He notes Flynn’s subsequent airing of the notion that Trump could declare martial law in swing states so that the military could re-do the election, and comments:

The president, in other words, bought not merely Flynn’s non-cooperation with prosecutors. He appears to have bought as well the former intelligence officer’s vociferous and public support for his attempts to undermine the election he lost.

As we look toward the next rounds of pardons, this latter trade may be the fundamental one Trump is seeking to replicate.

I talked about the Dr. Jill controversy in the featured post, but I didn’t get around to mentioning this speculation: I’m sure that if she continues teaching English in a community college, it is only a matter of time before Project Veritas puts a student/provocatuer in her class to tape lectures that they can deceptively edit into something scandalous.

Trump’s takeover of conservative Christianity has not been completely unopposed. In this post, Pentacostals and Charismatics for Peace and Justice collect 12 Trump-Christian leaders prophesying that Trump would win the election and serve a second term. These were not humble prayers that God might aid their favorite candidate, but proclamations that God had showed them the future.

Since Trump did not win the election and will not serve a second term, it’s worth considering the possibilities here.

  • God tricked them. Believing this would challenge standard Christian beliefs about God’s character and God’s relationship with humanity.
  • They fooled themselves. Maybe they interpreted their own wishful thinking as the voice of God, although the theory that some demon pretended to be God and told them what they wanted to hear is also consistent with many branches of Christian theology. Either way, followers should be leery of any future pronouncements these 12 might make.
  • They lied. In my opinion, this is the most likely option. But I’m cynical.

Most likely, though, these pastors’ sheep will not hold them accountable for their error in any way. The preachers will go on speaking in God’s name, the gullible will believe them, and the money will keep rolling in. Later, the followers of these charlatans will complain that people like me treat them like they’re stupid.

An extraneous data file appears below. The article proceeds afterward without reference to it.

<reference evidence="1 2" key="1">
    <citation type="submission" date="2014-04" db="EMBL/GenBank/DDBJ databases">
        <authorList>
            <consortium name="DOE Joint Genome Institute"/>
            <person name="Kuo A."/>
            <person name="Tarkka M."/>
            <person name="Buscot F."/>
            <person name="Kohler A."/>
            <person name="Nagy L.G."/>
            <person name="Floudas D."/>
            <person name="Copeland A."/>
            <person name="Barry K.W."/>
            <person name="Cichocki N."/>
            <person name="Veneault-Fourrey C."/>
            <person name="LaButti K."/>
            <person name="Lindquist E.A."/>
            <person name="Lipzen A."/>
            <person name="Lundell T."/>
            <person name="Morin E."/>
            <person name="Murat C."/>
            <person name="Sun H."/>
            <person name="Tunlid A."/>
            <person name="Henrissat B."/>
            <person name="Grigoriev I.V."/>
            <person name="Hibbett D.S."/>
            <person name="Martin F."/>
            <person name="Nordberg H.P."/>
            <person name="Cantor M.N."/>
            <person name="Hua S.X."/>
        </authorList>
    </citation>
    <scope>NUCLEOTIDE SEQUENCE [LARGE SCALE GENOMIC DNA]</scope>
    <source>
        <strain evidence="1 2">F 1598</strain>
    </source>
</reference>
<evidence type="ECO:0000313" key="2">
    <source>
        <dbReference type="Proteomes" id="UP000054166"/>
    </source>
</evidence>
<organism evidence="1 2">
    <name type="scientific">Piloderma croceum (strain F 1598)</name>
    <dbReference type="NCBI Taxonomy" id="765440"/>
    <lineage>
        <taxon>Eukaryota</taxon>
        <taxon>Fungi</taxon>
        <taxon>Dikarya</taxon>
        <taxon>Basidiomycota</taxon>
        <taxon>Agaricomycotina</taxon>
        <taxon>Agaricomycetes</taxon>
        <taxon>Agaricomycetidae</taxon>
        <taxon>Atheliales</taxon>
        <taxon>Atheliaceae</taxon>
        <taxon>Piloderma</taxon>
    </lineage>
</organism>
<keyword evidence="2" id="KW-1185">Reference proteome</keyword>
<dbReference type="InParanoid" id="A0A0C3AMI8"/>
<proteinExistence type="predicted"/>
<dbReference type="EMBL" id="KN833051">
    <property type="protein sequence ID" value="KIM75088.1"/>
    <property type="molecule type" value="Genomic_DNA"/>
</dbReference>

and let’s close with something adorable

As we deal with the pandemic and wait for the end of the Trump administration, it’s impossible to have too much cuteness in our lives. With that in mind, I offer a new species of greater gliders, who are related to koalas. They live in the Australian bush.

I think that if the new greater gliders handle their marketing rights wisely, they should never lack for eucalyptus again.

Post a comment or leave a trackback: Trackback URL.


  • Creigh Gordon  On December 21, 2020 at 12:26 pm

    “The tax cuts had virtually no effect on economic growth, but they did increase the incomes of the rich.”

    In other words, they completely succeeded in their intended objectives.

  • Creigh Gordon  On December 21, 2020 at 12:29 pm

    “I doubt, for reasons I won’t detail here, that [Flynn’s pardon] could be proved beyond a reasonable doubt to be an obstruction of justice.”

    Beyond a reasonable doubt is the criterion for criminal punishment, not necessarily for impeachment.

  • George Washington, Jr.  On December 21, 2020 at 1:09 pm

    I was talking to someone who wholeheartedly believes in the “prophecy” that Trump will serve a second term. When I asked him how its fulfillment was looking now that the Electoral College had voted, he answered, “the prophecy doesn’t say that the two terms have to be consecutive.”

  • Meg  On December 21, 2020 at 2:52 pm

    I wanna know where I can get a weave attachment for my hair, just like the tail of the Cute Critter! I mean, pink champagne, silver fox and cream colors?? – VERY posh and elegant! 😊
    Wishing Mr. Sift and all the readers a heartfilling pause to savor the growing nurtured by both the dark earth and the returning light. Let Kindness be here, let Peace come.